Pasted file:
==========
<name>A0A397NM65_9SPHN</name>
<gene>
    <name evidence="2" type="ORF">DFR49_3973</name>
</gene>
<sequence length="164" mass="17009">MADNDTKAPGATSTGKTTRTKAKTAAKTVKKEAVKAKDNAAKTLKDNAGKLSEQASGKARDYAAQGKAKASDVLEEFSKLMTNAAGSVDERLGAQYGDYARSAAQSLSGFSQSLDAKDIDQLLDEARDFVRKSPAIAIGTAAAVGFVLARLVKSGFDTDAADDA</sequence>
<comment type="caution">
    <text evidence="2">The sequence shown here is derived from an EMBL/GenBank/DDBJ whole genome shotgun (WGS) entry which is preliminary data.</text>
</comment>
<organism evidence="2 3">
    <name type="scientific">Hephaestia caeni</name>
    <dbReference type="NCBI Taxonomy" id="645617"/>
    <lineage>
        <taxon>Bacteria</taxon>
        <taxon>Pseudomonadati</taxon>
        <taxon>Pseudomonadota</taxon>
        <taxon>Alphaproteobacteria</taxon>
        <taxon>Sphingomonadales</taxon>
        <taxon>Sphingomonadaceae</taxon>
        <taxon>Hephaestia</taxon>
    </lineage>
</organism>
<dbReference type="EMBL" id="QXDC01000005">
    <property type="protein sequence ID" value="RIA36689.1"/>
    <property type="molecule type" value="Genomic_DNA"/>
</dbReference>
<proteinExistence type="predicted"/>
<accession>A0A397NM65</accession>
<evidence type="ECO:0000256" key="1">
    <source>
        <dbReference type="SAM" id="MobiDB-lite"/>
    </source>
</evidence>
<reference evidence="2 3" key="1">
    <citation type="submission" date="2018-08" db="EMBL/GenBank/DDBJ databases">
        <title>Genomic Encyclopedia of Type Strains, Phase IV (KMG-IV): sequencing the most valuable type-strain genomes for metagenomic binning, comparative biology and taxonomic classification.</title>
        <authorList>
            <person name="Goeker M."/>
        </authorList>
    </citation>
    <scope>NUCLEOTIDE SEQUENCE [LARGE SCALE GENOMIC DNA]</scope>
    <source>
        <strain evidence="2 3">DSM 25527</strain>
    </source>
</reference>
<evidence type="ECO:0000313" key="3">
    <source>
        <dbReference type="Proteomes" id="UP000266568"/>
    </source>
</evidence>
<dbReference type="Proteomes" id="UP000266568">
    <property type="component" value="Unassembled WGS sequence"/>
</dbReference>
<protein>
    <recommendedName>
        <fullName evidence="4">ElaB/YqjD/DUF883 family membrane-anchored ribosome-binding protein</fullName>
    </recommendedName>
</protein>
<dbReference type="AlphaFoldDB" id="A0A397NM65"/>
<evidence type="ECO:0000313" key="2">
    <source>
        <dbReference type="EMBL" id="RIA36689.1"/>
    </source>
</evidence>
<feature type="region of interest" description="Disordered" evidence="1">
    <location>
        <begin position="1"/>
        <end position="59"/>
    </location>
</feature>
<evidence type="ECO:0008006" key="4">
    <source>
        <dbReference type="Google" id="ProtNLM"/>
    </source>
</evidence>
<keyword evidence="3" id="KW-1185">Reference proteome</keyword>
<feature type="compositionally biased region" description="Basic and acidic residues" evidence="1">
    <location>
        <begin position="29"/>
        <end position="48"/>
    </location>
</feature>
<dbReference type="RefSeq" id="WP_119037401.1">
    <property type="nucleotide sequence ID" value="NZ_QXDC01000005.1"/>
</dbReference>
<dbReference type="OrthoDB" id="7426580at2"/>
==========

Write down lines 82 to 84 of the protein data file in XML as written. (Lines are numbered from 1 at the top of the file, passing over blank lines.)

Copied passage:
<dbReference type="RefSeq" id="WP_119037401.1">
    <property type="nucleotide sequence ID" value="NZ_QXDC01000005.1"/>
</dbReference>